Years ago, when Travis Biro, who lives in Cold Spring, imagined the New York where he would be relocating from Florida as a culinary apprentice, he pictured taxicabs and skyscrapers.
When he instead arrived in New Paltz for three years of training at the Mohonk Mountain House, “it was pickup trucks and woods,” he recalls, with a smile.
His parents both worked in the restaurant industry, and Biro figured he’d do the same. Yet, since completing the Mohonk program, he has barely spent any time in a restaurant kitchen.
“I loved cooking as a hobby, but was more drawn to the business side, and the community that goes along with it,” he says. “It’s a tough lifestyle: the hours are grueling. I needed a more stable income and a way to contribute to my family while my wife finished her education.” (He met his wife, Sasha, at Mohonk, where she was working while pursuing a doctorate in philosophy.)
On top of everything else, there was a recession at the time, although Biro says he hardly noticed. “I was working up on the mountain with no car,” he says. “I was out of the loop. It put my parents’ restaurant out of business in Melbourne.”
Biro took off his toque and shifted gears, becoming a car salesman.
“There are some interesting misconceptions that persevere, stemming from a lack of transparency years ago,” he says of the industry. “It’s a stigma that gets in most customers’ way. Even when you see a good deal, you’re suspicious. I always said to customers: ‘If you love this car, let’s go online and find the absolute cheapest way, and let’s get you into this car. Maybe you could scour the earth and save eight bucks a month, but if it’s right in front of you and you love it, let’s figure it out.’ ”
By 2016, Biro was ready for another change. “My wife was teaching at Marist so I was eligible for free tuition.” Rather than sell cars full-time and “take 10 years to get a bachelor’s degree,” he decided to work four nights a week as a server at the Red Line Diner in Fishkill — “I recommend the corned beef hash and fried eggs” — and attend Marist full-time.
At Marist, Biro pursued a business degree with a focus on entrepreneurship. “In the 1960s, my dad raised tropical fish for fish tanks,” he says. “His most recent project is manufacturing fish food based on his fish farm recipes. It’s one of the oldest fish farms in the country, with a big field of concrete bathtubs.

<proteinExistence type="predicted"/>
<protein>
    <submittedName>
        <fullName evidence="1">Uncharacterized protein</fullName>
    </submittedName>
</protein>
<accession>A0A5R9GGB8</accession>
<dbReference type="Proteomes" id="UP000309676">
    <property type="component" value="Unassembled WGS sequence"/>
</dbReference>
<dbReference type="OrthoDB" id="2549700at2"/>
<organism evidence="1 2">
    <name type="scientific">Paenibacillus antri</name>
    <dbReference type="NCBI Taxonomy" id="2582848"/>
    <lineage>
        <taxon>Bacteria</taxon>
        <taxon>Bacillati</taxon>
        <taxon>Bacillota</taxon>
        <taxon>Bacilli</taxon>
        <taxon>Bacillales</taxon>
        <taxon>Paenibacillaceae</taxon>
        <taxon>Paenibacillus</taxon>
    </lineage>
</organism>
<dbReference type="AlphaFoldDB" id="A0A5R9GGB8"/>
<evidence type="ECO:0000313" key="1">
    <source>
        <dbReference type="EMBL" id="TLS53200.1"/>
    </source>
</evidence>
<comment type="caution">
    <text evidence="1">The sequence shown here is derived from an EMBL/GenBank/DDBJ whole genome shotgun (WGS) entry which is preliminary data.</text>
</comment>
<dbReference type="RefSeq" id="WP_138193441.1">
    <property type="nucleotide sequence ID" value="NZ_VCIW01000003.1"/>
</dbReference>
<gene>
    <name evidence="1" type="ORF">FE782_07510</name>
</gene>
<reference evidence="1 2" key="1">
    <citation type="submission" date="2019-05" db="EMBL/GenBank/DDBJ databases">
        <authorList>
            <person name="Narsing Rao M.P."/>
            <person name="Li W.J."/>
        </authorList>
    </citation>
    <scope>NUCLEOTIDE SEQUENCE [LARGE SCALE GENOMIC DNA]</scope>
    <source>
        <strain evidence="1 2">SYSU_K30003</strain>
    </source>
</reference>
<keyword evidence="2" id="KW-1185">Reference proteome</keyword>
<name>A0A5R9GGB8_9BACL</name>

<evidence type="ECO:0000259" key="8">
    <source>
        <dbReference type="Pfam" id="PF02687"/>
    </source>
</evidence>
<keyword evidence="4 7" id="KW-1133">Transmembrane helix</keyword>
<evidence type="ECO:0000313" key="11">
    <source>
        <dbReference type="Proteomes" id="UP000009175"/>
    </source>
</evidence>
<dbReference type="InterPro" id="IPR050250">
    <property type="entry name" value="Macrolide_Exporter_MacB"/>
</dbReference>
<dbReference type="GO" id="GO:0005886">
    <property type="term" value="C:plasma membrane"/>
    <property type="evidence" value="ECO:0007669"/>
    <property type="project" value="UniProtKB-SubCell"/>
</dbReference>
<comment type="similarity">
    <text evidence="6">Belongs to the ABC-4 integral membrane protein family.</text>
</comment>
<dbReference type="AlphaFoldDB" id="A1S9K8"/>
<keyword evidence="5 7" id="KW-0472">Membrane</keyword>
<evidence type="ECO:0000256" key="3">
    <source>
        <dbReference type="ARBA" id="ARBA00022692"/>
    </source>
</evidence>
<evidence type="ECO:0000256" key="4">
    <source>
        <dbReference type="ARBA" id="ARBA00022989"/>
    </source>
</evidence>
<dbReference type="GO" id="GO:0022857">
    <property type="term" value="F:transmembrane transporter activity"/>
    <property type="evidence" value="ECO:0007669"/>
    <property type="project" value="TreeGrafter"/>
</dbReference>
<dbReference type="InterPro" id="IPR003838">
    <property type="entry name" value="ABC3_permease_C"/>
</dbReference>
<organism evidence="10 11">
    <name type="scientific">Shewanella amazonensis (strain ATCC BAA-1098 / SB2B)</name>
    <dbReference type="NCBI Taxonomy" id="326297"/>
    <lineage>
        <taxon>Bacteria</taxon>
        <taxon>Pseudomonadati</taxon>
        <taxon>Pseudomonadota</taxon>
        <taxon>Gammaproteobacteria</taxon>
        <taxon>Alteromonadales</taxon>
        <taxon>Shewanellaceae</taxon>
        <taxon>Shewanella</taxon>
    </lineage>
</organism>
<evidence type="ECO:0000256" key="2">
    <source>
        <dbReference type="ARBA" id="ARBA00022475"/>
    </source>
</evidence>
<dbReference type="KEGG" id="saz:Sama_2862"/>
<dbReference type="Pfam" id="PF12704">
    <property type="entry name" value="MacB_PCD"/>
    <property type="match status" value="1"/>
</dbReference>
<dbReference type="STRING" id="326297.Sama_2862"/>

“When I wonder why I’ve I bounced around so much, I realize my parents set a good example,” Biro says. “About 15 years ago, they spiraled off their farm recipe, which is like a special sauce for fish, to sell to people to feed their fish at home. It’s been a lot of things like that!”
During his time at Marist, Biro studied abroad for a semester in Florence. “I was the only undergraduate at Lorenzo di Medici with a 3-year-old,” he recalls. “The challenge was that Maggie spoke no Italian, so things like her saying, ‘I have to go potty’ had to be worked out.”
Maggie, 7, now has a sister, Lila, 3. And dad has a new occupation.
“Marist was the missing piece that put the portfolio together,” he says. “I knew I wanted to work at IBM. My wife loves teaching at Marist, we love the Hudson Valley, I’ve gotten involved in the town by doing things like becoming the director of youth sports at the Rec. I work as an election coordinator. We wanted to be here.”
At IBM, he works to modernize the mainframe, “connect it to other technologies outside the system. I’m a product manager, which means I’m a bit of an entrepreneur who works with customers.”
He joined IBM in January 2020, spent two months in Texas being trained, flew back during the second week in March, went to the Poughkeepsie office to get his key and then immediately went remote amid the pandemic. During an early Zoom meeting, he predicted everyone would be back at work by June 15. “I was right, but off by a year,” he says.
Biro hasn’t been able to resist taking on a side gig.
“I’m the captain of our IBM chess team, which plays in an IBM corporate chess tournament,” he says. “IBM has a chess legacy from the 1980s when Deep Blue beat [world champion Garry] Kasparov. I told the team I would handle the paperwork while they won the games, because if you’re not the best cook, get out of the kitchen.”